Referrals from political organizations and any documents, including the application, containing references to partisan political activities (including political contributions) will be removed from an applicant's submission and not considered during the selection process.

Timeframe for Recruitment and Applications

Mission recruitment will be conducted in an open and public manner, including publication in the Federal Register, posting on the Commerce Department trade mission calendar (​doctm/​tmcal.html) and other Internet Web sites, press releases to general and trade media, direct mail, broadcast fax, notices by industry trade associations and other multiplier groups, and publicity at industry meetings, symposia, conferences, and trade shows. The Commerce Department's Office of Business Liaison and the International Trade Administration will explore and welcome outreach assistance from other interested organizations, including other U.S. Government agencies.

Recruitment for this mission will begin immediately upon approval. Applications can be completed on-line at the China Clean Energy Business Development Mission Web site at​CleanEnergyMission or can be obtained by contacting the U.S. Department of Commerce Office of Business Liaison (202-482-1360 or The application deadline is Friday, February 26, 2010. Completed applications should be submitted to the Office of Business Liaison. Applications received after Friday, February 26, 2010 will be considered only if space and scheduling constraints permit.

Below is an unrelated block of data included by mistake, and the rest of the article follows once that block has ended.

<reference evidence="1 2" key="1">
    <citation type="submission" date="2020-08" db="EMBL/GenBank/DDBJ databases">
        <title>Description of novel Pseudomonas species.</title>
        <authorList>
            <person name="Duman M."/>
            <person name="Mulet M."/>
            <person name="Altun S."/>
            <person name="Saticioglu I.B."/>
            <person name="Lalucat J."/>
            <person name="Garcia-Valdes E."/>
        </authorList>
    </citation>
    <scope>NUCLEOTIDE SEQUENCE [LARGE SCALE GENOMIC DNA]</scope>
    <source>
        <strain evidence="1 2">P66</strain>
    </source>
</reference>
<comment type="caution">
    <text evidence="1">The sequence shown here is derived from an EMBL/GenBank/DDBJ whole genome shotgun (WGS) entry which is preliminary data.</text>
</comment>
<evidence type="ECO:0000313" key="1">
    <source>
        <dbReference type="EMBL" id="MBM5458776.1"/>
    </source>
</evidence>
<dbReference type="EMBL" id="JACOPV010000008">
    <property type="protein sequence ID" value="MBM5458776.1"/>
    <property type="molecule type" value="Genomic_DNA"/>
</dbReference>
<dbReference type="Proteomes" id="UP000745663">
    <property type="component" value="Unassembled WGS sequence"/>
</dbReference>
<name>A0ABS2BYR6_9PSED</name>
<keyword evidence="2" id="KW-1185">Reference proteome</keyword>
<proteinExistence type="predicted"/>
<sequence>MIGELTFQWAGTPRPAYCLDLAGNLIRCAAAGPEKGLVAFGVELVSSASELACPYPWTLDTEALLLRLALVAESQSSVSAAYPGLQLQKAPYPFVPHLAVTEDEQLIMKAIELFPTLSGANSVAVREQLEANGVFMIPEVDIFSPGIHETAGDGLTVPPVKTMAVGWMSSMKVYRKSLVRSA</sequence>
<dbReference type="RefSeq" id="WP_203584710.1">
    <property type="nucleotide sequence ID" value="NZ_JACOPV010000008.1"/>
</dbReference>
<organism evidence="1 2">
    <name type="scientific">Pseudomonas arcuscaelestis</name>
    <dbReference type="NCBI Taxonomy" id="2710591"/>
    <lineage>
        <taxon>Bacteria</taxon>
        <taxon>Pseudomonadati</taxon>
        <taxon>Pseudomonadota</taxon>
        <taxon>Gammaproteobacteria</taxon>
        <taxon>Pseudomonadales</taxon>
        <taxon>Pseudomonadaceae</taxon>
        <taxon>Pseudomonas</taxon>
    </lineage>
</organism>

The Office of Business Liaison, 1401 Constitution Avenue NW., Room 5062, Washington, DC 20230, Tel: 202-482-1360, Fax: 202-482-4054, E-mail:

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Sean Timmins,

Global Trade Programs, Commercial Service Trade Missions Program.

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1.  An SME is defined as a firm with 500 or fewer employees or that otherwise qualifies as a small business under SBA regulations (see​services/​contracting opportunities/sizestandardstopics/index.html). Parent companies, affiliates, and subsidiaries will be considered when determining business size. The dual pricing schedule reflects the Commercial Service's user fee schedule that became effective May 1, 2008 (see​newsletter/​march2008/​initiatives.html for additional information).

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[FR Doc. 2010-2494 Filed 2-5-10; 8:45 am]